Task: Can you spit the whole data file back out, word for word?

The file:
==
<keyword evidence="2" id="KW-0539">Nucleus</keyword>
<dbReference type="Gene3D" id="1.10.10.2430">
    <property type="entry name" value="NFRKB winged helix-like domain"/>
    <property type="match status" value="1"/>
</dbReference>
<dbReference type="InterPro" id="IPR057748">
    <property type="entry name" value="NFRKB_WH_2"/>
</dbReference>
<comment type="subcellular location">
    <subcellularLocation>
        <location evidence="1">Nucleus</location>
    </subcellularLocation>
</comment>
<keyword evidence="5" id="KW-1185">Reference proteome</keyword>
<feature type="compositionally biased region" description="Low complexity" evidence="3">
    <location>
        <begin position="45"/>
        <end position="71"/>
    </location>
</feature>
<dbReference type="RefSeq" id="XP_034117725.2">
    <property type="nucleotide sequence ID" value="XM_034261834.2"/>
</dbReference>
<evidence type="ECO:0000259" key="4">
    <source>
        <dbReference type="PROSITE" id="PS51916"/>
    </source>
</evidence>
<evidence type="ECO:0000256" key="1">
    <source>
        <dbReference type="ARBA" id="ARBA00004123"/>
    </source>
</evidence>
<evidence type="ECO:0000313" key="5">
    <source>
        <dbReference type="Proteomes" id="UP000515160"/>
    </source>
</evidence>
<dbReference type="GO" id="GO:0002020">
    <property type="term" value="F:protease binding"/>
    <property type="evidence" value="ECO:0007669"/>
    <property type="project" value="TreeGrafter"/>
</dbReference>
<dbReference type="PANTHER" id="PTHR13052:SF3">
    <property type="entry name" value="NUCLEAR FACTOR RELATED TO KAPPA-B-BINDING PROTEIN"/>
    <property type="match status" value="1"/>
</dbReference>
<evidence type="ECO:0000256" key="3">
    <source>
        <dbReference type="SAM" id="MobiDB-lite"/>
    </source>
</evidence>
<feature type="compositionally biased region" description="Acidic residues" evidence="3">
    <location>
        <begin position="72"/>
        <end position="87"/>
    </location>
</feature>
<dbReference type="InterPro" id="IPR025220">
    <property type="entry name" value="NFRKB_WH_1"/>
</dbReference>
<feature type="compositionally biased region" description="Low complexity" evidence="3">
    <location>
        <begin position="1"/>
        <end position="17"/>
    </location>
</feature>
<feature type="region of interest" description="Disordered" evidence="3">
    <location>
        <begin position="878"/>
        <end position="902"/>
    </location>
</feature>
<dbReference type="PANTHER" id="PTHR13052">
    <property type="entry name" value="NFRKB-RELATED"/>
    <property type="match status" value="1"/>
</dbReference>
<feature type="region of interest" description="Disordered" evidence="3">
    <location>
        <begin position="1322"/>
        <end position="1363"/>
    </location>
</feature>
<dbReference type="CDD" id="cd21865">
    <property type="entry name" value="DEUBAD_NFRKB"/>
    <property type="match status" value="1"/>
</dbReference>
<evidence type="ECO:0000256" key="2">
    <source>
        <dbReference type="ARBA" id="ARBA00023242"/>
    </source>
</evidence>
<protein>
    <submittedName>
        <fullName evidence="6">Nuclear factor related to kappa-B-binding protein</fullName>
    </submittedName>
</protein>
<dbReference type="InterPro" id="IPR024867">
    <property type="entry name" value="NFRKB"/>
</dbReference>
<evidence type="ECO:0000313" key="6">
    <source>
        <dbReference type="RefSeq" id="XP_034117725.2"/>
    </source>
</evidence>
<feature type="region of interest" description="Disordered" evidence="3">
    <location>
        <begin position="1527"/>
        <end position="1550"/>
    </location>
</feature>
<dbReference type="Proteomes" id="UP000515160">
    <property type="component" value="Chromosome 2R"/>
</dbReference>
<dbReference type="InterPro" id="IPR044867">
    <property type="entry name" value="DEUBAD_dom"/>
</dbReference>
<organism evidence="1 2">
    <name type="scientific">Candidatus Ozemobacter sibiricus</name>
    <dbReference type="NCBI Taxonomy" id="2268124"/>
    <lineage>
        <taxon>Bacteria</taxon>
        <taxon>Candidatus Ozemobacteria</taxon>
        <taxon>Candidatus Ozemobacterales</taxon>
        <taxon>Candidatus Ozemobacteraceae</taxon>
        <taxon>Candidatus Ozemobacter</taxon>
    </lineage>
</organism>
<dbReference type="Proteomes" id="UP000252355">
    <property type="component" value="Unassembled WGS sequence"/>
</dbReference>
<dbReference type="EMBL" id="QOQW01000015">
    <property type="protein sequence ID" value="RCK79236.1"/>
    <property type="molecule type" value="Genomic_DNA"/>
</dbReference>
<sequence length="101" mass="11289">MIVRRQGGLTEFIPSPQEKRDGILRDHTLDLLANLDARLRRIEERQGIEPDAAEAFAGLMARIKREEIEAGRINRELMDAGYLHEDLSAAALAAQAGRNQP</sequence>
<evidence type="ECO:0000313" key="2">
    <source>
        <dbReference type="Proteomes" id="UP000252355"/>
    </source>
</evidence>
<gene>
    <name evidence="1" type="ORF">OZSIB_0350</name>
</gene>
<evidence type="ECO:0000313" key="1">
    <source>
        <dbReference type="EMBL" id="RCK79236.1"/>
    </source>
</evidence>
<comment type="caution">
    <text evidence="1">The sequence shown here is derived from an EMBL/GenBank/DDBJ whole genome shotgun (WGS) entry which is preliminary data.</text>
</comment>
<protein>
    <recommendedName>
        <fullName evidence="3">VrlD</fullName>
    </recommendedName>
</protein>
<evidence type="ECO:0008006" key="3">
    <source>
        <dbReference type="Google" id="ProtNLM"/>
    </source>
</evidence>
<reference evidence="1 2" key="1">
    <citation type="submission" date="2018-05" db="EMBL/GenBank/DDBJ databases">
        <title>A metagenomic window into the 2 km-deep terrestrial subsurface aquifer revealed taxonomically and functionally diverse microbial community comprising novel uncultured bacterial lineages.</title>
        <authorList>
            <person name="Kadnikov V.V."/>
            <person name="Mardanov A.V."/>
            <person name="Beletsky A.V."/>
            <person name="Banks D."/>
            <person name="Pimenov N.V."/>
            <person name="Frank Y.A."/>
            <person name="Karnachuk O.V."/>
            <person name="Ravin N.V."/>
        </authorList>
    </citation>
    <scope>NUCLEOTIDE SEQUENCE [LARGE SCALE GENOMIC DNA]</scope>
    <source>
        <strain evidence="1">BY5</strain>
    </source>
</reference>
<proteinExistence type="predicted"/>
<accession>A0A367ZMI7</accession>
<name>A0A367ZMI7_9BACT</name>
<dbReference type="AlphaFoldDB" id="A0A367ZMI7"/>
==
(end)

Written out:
<keyword evidence="2" id="KW-0539">Nucleus</keyword>
<dbReference type="Gene3D" id="1.10.10.2430">
    <property type="entry name" value="NFRKB winged helix-like domain"/>
    <property type="match status" value="1"/>
</dbReference>
<dbReference type="InterPro" id="IPR057748">
    <property type="entry name" value="NFRKB_WH_2"/>
</dbReference>
<comment type="subcellular location">
    <subcellularLocation>
        <location evidence="1">Nucleus</location>
    </subcellularLocation>
</comment>
<keyword evidence="5" id="KW-1185">Reference proteome</keyword>
<feature type="compositionally biased region" description="Low complexity" evidence="3">
    <location>
        <begin position="45"/>
        <end position="71"/>
    </location>
</feature>
<dbReference type="RefSeq" id="XP_034117725.2">
    <property type="nucleotide sequence ID" value="XM_034261834.2"/>
</dbReference>
<evidence type="ECO:0000259" key="4">
    <source>
        <dbReference type="PROSITE" id="PS51916"/>
    </source>
</evidence>
<evidence type="ECO:0000256" key="1">
    <source>
        <dbReference type="ARBA" id="ARBA00004123"/>
    </source>
</evidence>
<evidence type="ECO:0000313" key="5">
    <source>
        <dbReference type="Proteomes" id="UP000515160"/>
    </source>
</evidence>
<dbReference type="GO" id="GO:0002020">
    <property type="term" value="F:protease binding"/>
    <property type="evidence" value="ECO:0007669"/>
    <property type="project" value="TreeGrafter"/>
</dbReference>
<dbReference type="PANTHER" id="PTHR13052:SF3">
    <property type="entry name" value="NUCLEAR FACTOR RELATED TO KAPPA-B-BINDING PROTEIN"/>
    <property type="match status" value="1"/>
</dbReference>
<evidence type="ECO:0000256" key="3">
    <source>
        <dbReference type="SAM" id="MobiDB-lite"/>
    </source>
</evidence>
<feature type="compositionally biased region" description="Acidic residues" evidence="3">
    <location>
        <begin position="72"/>
        <end position="87"/>
    </location>
</feature>
<dbReference type="InterPro" id="IPR025220">
    <property type="entry name" value="NFRKB_WH_1"/>
</dbReference>
<feature type="compositionally biased region" description="Low complexity" evidence="3">
    <location>
        <begin position="1"/>
        <end position="17"/>
    </location>
</feature>
<feature type="region of interest" description="Disordered" evidence="3">
    <location>
        <begin position="878"/>
        <end position="902"/>
    </location>
</feature>
<dbReference type="PANTHER" id="PTHR13052">
    <property type="entry name" value="NFRKB-RELATED"/>
    <property type="match status" value="1"/>
</dbReference>
<feature type="region of interest" description="Disordered" evidence="3">
    <location>
        <begin position="1322"/>
        <end position="1363"/>
    </location>
</feature>
<dbReference type="CDD" id="cd21865">
    <property type="entry name" value="DEUBAD_NFRKB"/>
    <property type="match status" value="1"/>
</dbReference>
<evidence type="ECO:0000256" key="2">
    <source>
        <dbReference type="ARBA" id="ARBA00023242"/>
    </source>
</evidence>
<protein>
    <submittedName>
        <fullName evidence="6">Nuclear factor related to kappa-B-binding protein</fullName>
    </submittedName>
</protein>
<dbReference type="InterPro" id="IPR024867">
    <property type="entry name" value="NFRKB"/>
</dbReference>
<evidence type="ECO:0000313" key="6">
    <source>
        <dbReference type="RefSeq" id="XP_034117725.2"/>
    </source>
</evidence>
<feature type="region of interest" description="Disordered" evidence="3">
    <location>
        <begin position="1527"/>
        <end position="1550"/>
    </location>
</feature>
<dbReference type="Proteomes" id="UP000515160">
    <property type="component" value="Chromosome 2R"/>
</dbReference>
<dbReference type="InterPro" id="IPR044867">
    <property type="entry name" value="DEUBAD_dom"/>
</dbReference>
<organism evidence="1 2">
    <name type="scientific">Candidatus Ozemobacter sibiricus</name>
    <dbReference type="NCBI Taxonomy" id="2268124"/>
    <lineage>
        <taxon>Bacteria</taxon>
        <taxon>Candidatus Ozemobacteria</taxon>
        <taxon>Candidatus Ozemobacterales</taxon>
        <taxon>Candidatus Ozemobacteraceae</taxon>
        <taxon>Candidatus Ozemobacter</taxon>
    </lineage>
</organism>
<dbReference type="Proteomes" id="UP000252355">
    <property type="component" value="Unassembled WGS sequence"/>
</dbReference>
<dbReference type="EMBL" id="QOQW01000015">
    <property type="protein sequence ID" value="RCK79236.1"/>
    <property type="molecule type" value="Genomic_DNA"/>
</dbReference>
<sequence length="101" mass="11289">MIVRRQGGLTEFIPSPQEKRDGILRDHTLDLLANLDARLRRIEERQGIEPDAAEAFAGLMARIKREEIEAGRINRELMDAGYLHEDLSAAALAAQAGRNQP</sequence>
<evidence type="ECO:0000313" key="2">
    <source>
        <dbReference type="Proteomes" id="UP000252355"/>
    </source>
</evidence>
<gene>
    <name evidence="1" type="ORF">OZSIB_0350</name>
</gene>
<evidence type="ECO:0000313" key="1">
    <source>
        <dbReference type="EMBL" id="RCK79236.1"/>
    </source>
</evidence>
<comment type="caution">
    <text evidence="1">The sequence shown here is derived from an EMBL/GenBank/DDBJ whole genome shotgun (WGS) entry which is preliminary data.</text>
</comment>
<protein>
    <recommendedName>
        <fullName evidence="3">VrlD</fullName>
    </recommendedName>
</protein>
<evidence type="ECO:0008006" key="3">
    <source>
        <dbReference type="Google" id="ProtNLM"/>
    </source>
</evidence>
<reference evidence="1 2" key="1">
    <citation type="submission" date="2018-05" db="EMBL/GenBank/DDBJ databases">
        <title>A metagenomic window into the 2 km-deep terrestrial subsurface aquifer revealed taxonomically and functionally diverse microbial community comprising novel uncultured bacterial lineages.</title>
        <authorList>
            <person name="Kadnikov V.V."/>
            <person name="Mardanov A.V."/>
            <person name="Beletsky A.V."/>
            <person name="Banks D."/>
            <person name="Pimenov N.V."/>
            <person name="Frank Y.A."/>
            <person name="Karnachuk O.V."/>
            <person name="Ravin N.V."/>
        </authorList>
    </citation>
    <scope>NUCLEOTIDE SEQUENCE [LARGE SCALE GENOMIC DNA]</scope>
    <source>
        <strain evidence="1">BY5</strain>
    </source>
</reference>
<proteinExistence type="predicted"/>
<accession>A0A367ZMI7</accession>
<name>A0A367ZMI7_9BACT</name>
<dbReference type="AlphaFoldDB" id="A0A367ZMI7"/>